Monday, April 16, 2007

Texas likely to join list of states rejecting REAL ID Act

Judging by this week's House Defense Affairs Committee agendas, Texas won't be implementing the REAL ID Act this year because legislators don't want to fork over for the unfunded mandate. On Tuesday the committee will consider a resolution by Chairman Frank Corte requesting that Congress pay for the REAL ID Act if they want Texas to participate, and on Thursday they'll hear another by Carl Isett related to "refusing to implement the REAL ID Act of 2005."

The biggest reason Texas won't implement REAL ID is cost. According to Rep. Isett's HCR 148:
the Texas Department of Public Safety (DPS) recently informed the House Appropriations Committee that all 18.5 million Texas driver's licenses and ID cards must be verified and reissued within five years under the act, prompting the agency to request $268.7 million as an exceptional item in its 2008-2009 budget; in addition, DPS has indicated it expects ongoing REAL ID-related expenses to be $101.3 million per year
A quarter-billion dollar startup cost and another $100 million to implement is certainly a good reaon not to do it - if you're thinking in terms of opportunity costs, those are more or less the amounts required to implement the Senate's proposal to build and operate three new prisons. But cost isn't the only reason cited in Isett's resolution for Texas' refusal to implement REAL ID:
In addition to unease about expense, provisions of the REAL ID Act raise concerns about data security and possible identity theft; the act requires statewide databases to be integrated and shared with the federal government, but does not establish clear security standards for the network nor designate an entity to control access to the system; and

WHEREAS, These ambiguities in the legislation make it more likely that information about a driver's license or ID card holder could be illegally accessed through another state's less secure system, creating a vulnerability where none currently exists and increasing the likelihood of the very threat the program was designed to minimize
I cannot help but pause here to point out that when Chairman Corte's legislation passed to expand gathering of biometric data from Texas drivers and removed restrictions on law enforcement use of the information, he told the same committee in 2005 that the expense involved would prepare Texas to implement the REAL ID Act because the federal law (which at that time hadn't been finally passed) would require those same provisions. I testified in committee, and the chairman belittled my suggestion that Texas wait to find out what REAL ID would require before spending tens of millions prospectively.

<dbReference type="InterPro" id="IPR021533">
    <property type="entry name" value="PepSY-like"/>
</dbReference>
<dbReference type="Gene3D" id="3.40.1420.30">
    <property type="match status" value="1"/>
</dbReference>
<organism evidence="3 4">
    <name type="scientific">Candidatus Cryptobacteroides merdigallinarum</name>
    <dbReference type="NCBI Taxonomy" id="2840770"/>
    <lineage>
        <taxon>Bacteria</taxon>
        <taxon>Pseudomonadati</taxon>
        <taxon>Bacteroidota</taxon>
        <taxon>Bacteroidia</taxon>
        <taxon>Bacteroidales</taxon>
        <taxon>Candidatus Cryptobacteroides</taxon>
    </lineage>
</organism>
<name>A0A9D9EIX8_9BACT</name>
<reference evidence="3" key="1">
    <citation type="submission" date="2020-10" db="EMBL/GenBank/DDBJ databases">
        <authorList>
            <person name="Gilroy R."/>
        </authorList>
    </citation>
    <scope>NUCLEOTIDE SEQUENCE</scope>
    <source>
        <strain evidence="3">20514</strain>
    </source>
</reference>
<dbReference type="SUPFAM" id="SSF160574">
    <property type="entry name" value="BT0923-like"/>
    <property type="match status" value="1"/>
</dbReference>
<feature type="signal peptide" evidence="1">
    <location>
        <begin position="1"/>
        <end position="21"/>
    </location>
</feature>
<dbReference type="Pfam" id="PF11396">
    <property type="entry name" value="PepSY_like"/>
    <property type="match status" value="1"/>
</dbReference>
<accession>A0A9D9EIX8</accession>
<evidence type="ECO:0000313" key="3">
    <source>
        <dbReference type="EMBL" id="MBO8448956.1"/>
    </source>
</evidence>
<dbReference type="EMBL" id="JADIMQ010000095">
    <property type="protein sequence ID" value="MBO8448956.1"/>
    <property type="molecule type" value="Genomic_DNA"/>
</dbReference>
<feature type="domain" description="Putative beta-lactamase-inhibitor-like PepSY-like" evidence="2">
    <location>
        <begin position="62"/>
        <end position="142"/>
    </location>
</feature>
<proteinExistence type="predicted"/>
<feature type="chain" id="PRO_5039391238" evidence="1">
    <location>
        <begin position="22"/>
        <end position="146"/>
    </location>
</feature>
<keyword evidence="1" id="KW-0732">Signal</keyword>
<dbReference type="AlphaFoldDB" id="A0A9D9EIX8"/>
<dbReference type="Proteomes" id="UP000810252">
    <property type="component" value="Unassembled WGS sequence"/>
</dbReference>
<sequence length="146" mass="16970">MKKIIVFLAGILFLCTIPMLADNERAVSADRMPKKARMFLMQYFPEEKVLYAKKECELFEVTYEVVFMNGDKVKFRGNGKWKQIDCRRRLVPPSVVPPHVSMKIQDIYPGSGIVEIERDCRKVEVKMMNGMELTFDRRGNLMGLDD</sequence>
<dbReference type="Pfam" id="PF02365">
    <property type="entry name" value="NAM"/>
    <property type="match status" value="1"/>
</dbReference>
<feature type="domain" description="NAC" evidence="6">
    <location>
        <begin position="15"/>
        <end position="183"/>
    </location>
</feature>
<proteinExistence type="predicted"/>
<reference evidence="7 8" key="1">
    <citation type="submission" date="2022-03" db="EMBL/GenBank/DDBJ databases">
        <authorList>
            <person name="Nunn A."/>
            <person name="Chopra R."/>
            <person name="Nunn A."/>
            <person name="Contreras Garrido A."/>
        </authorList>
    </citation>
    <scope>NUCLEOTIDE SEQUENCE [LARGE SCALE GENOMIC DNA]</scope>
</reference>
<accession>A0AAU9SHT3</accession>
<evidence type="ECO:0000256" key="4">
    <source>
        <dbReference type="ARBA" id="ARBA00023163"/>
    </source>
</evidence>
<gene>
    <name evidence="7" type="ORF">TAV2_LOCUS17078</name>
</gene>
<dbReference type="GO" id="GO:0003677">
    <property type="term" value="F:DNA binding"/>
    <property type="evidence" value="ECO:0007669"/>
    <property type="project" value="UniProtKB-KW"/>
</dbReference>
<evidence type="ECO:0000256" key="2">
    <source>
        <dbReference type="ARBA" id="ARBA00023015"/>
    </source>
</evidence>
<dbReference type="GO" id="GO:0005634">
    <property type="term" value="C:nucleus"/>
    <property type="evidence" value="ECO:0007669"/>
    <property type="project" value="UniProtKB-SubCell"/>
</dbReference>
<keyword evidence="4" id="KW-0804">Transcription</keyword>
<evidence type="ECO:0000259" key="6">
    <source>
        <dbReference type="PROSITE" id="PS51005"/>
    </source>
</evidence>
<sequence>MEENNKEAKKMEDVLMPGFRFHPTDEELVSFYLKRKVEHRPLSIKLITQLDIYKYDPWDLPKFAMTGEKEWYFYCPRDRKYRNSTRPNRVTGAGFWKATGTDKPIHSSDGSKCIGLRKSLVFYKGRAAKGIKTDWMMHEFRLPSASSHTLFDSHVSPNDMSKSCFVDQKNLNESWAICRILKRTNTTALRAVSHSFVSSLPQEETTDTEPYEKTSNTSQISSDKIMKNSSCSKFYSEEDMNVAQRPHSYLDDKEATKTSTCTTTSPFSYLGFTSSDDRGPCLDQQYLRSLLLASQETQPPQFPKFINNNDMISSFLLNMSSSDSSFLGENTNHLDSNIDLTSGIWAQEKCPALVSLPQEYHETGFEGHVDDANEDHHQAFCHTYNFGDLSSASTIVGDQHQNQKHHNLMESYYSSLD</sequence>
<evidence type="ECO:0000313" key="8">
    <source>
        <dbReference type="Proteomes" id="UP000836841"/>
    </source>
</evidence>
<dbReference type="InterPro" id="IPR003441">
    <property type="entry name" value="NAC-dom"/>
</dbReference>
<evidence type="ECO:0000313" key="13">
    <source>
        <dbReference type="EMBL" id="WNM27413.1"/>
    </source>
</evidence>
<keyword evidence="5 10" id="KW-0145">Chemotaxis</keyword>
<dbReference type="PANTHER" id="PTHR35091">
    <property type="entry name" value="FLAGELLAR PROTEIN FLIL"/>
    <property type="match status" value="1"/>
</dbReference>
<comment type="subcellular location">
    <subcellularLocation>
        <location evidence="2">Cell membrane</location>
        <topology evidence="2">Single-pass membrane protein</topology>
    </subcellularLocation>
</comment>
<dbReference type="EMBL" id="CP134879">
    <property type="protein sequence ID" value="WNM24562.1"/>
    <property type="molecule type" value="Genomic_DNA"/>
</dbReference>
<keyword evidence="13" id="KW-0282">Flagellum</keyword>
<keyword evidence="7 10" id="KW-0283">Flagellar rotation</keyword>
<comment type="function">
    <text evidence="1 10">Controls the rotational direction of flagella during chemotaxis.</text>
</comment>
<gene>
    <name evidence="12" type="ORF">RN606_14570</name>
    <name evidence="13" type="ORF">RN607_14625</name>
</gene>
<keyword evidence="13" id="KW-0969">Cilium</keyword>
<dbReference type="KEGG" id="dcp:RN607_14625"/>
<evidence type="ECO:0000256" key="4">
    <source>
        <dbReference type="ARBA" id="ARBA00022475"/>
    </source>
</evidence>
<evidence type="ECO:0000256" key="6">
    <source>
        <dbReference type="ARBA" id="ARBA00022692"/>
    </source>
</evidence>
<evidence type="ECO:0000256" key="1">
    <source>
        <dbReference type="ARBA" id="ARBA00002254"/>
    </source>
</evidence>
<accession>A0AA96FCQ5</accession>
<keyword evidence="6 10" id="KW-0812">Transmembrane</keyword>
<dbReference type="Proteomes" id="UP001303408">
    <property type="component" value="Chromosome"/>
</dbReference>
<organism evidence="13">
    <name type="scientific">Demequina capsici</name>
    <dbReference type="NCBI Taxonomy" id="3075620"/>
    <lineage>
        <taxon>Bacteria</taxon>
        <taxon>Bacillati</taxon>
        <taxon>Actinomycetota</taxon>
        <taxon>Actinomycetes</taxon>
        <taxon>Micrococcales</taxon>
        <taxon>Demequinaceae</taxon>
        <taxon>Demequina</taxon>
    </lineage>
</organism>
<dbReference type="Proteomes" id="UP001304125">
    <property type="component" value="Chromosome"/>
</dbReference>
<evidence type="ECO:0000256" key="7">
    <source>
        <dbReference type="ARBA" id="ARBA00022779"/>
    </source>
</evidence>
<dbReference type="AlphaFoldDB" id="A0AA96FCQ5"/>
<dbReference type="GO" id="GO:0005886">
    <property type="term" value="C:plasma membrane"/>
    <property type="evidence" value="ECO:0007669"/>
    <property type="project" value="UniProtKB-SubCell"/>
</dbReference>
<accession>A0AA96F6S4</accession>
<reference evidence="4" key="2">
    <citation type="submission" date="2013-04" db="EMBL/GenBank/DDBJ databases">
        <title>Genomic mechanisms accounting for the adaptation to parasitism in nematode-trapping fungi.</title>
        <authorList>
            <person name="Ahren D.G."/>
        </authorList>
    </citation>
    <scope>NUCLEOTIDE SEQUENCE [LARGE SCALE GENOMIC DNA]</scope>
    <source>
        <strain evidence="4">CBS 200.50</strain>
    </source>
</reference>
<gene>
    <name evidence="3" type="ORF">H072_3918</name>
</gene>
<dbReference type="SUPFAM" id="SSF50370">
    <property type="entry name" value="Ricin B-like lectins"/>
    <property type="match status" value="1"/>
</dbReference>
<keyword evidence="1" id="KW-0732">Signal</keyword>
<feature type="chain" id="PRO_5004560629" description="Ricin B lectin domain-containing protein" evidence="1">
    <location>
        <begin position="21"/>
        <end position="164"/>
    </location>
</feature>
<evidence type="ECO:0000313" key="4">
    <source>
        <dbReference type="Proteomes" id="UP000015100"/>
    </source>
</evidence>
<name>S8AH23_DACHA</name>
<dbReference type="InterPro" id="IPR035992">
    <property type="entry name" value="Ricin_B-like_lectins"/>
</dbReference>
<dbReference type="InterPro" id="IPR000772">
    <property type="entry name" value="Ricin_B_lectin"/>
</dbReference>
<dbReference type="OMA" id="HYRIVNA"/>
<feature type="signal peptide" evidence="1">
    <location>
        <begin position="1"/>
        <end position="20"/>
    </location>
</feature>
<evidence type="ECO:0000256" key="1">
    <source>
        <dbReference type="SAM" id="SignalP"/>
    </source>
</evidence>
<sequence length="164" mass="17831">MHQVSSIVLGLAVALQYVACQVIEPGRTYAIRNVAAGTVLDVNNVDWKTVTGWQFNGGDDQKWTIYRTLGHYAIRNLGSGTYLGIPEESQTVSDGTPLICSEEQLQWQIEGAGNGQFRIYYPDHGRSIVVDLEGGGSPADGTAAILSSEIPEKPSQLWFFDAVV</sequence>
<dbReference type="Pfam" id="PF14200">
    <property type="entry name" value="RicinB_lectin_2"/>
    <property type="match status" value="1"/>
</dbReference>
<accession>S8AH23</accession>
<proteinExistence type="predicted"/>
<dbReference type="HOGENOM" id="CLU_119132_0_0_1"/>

Now it turns out that legislation didn't prepare Texas to implement REAL ID, and massive additional expenditures must be made to do so. Howver, the new data gathered because of Corte's changes last session has already been used by Governor Perry's Texas Fusion Center in ways that were never discussed during the legislative process. That episode was cause enough for me to oppose any future sharing of driver data until we rein in past abuses, so I'm glad to see Texas opt out of the REAL ID mess.

See prior, related Grits coverage:


John R. said...

Why This Conservative Tennessean Opposes REAL ID:

1. REAL ID is a de facto national identification card. At least Lamar Alexander, in recent comments, was honest enough to admit this. Has America sacrificed so much for freedom only to create a “papers please” society?

2. REAL ID does an end-run around the 4th Amendment: “The right of the people to be secure in their persons, houses, papers, and effects, against unreasonable searches and seizures, shall not be violated, and no Warrants shall issue, but upon probable cause, supported by Oath or affirmation, and particularly describing the place to be searched, and the persons or things to be seized.”